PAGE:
Lane-splitting, as the practice of riding a motorcycle between lanes of stopped or slow-moving vehicles is called, is technically legal in just one U.S. state. That means there is no speed limit for lane-splitting, as you can’t do it legally at any speed! But in California, where it is legal, are there actual rules about how you do it?
The short answer is to keep your speed differential below 10 mph and keep your overall speed under 30 mph. But those aren’t the law – instead, they’re recommendations based on studies of lane-splitting behaviors.
Here’s the long answer – there is no speed limit just for lane-splitting. In California, lane-splitting is now formally a recognized and legal activity. Here’s the actual provision of the California Vehicle Code (CVC):
21658.1. (a) For the purposes of this section, “lane splitting” means driving a motorcycle, as defined in Section 400, that has two wheels in contact with the ground, between rows of stopped or moving vehicles in the same lane, including on both divided and undivided streets, roads, or highways.
Note there is no mention of how to do it, just that it’s “a thing.” The California legislature leaves safety up to the individual motorcyclist and also empowers the California Highway Patrol and other organizations to “develop educational guidelines relating to lane splitting in a manner that would ensure the safety of the motorcyclist and the drivers and passengers of the surrounding vehicles.”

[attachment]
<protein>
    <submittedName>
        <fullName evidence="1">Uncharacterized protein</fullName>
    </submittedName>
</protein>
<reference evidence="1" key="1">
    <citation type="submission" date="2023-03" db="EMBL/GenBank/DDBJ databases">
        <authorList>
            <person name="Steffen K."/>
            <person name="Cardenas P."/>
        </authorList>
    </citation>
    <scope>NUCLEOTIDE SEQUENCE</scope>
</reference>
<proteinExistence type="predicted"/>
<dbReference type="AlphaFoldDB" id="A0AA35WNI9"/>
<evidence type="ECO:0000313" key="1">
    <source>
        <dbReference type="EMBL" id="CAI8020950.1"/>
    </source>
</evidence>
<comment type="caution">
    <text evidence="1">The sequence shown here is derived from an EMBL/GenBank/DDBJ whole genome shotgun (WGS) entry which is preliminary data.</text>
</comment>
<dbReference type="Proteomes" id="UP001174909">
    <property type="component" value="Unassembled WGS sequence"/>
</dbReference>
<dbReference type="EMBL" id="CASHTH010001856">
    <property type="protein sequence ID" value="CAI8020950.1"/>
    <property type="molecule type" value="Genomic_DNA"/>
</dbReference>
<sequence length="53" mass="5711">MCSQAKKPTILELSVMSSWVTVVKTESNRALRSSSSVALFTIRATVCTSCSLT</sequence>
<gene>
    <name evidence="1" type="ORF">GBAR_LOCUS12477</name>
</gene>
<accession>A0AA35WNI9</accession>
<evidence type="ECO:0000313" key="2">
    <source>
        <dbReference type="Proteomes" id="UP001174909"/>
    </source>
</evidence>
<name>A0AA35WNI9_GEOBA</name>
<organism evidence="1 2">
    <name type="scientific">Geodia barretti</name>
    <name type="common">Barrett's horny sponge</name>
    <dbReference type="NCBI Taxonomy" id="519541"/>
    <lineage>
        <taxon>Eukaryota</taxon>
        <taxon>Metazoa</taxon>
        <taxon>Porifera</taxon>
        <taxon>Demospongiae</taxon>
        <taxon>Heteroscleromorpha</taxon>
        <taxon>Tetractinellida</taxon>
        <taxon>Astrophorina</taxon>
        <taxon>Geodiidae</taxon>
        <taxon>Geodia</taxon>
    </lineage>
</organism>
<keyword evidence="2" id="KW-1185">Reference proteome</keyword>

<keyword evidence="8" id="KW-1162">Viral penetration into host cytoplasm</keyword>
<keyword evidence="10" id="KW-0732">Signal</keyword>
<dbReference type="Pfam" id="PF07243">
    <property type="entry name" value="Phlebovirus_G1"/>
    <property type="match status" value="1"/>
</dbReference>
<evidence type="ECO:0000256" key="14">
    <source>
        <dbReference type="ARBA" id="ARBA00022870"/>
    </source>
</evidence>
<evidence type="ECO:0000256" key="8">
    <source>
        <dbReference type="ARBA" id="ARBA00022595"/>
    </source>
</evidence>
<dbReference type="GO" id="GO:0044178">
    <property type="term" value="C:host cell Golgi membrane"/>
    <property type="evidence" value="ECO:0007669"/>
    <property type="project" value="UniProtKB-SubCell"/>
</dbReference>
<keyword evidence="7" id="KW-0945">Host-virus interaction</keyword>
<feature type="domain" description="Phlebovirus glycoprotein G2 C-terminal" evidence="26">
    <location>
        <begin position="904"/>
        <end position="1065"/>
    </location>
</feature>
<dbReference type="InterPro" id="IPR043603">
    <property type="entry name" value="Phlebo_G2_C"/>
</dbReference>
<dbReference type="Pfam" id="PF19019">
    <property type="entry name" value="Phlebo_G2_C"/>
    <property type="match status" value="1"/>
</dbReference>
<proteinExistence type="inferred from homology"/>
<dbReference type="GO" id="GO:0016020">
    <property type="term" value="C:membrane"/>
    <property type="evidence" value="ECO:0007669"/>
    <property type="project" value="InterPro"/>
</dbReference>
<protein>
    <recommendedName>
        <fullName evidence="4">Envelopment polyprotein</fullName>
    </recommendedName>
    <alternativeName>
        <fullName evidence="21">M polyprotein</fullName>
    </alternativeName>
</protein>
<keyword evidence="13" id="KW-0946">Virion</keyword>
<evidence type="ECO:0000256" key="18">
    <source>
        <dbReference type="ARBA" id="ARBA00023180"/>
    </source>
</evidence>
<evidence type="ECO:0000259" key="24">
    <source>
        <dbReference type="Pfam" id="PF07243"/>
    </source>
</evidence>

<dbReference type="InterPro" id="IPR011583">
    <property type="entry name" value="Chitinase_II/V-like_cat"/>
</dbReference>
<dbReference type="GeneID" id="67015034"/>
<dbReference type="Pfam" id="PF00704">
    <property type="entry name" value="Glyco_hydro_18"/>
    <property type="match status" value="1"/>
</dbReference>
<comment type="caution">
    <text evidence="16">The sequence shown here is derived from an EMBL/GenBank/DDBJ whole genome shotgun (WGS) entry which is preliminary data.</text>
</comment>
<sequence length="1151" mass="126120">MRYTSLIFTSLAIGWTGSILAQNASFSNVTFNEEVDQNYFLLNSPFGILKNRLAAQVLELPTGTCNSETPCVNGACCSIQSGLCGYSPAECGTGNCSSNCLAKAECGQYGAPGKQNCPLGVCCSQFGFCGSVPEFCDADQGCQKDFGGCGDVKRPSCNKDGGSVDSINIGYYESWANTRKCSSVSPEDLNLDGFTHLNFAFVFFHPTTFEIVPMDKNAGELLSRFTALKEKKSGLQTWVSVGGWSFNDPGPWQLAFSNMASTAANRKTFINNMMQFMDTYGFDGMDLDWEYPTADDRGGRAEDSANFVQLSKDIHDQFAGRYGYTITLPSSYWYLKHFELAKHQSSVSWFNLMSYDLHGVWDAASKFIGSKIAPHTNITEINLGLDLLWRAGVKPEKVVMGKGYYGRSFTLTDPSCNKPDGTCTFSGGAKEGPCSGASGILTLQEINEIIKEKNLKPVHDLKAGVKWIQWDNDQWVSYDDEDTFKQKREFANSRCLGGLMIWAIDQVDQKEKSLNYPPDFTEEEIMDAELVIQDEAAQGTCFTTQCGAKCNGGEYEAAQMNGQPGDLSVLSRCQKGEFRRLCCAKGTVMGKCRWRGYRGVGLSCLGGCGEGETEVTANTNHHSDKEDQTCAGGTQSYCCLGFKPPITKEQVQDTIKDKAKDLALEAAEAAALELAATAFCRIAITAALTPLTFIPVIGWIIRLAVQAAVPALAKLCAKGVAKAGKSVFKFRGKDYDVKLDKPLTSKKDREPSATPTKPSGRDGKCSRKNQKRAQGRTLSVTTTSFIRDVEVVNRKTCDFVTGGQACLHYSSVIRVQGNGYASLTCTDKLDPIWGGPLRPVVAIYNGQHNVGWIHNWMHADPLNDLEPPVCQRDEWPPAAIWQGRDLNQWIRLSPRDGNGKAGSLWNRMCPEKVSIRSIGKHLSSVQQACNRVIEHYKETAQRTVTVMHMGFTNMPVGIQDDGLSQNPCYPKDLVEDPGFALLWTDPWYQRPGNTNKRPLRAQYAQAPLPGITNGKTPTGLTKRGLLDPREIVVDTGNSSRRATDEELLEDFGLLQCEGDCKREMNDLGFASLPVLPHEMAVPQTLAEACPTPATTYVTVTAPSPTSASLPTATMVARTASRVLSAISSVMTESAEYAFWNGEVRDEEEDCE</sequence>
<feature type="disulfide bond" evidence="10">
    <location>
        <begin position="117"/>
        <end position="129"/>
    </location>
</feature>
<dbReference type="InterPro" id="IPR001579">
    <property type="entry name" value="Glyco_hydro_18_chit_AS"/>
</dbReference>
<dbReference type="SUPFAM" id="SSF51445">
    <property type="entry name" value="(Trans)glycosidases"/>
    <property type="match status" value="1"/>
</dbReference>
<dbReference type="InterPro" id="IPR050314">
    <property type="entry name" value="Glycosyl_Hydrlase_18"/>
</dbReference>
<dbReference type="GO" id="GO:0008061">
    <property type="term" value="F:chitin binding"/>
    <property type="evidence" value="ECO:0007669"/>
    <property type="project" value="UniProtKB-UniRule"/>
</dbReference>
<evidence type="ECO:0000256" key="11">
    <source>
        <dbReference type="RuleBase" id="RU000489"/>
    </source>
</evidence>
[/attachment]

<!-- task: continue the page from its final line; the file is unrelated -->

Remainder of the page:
Why does the law explicitly allow the CHP and others to give out lane-splitting advice? In the long, contentious road leading to the adoption of section 21658.1, the CHP posted guidelines about lane-splitting safety. Soon, a helpful citizen – concerned about governmental overreach – filed suit against the CHP to take them down, as there was no public review process before they were posted. As of this writing, there are no official guidelines from the CHP, but the 10-mph differential and 30-mph overall speed seems to be universally accepted.
So will you get a ticket if you exceed these 10/30 guidelines? Maybe! In California, and other states, there’s a “basic speed law” that states you can only ride as fast as conditions allow, leaving a lot of discretion to individual patrol officers. Talk to riders, and you’ll find that if you keep the speeds under 30 or 40 mph and don’t attract too much attention, you’ll likely never be pulled over for lane-splitting. Ride too fast, change lanes too much, or just behave like a jackass in general and you’ll risk attracting Johnny Law’s attention. Ride safe!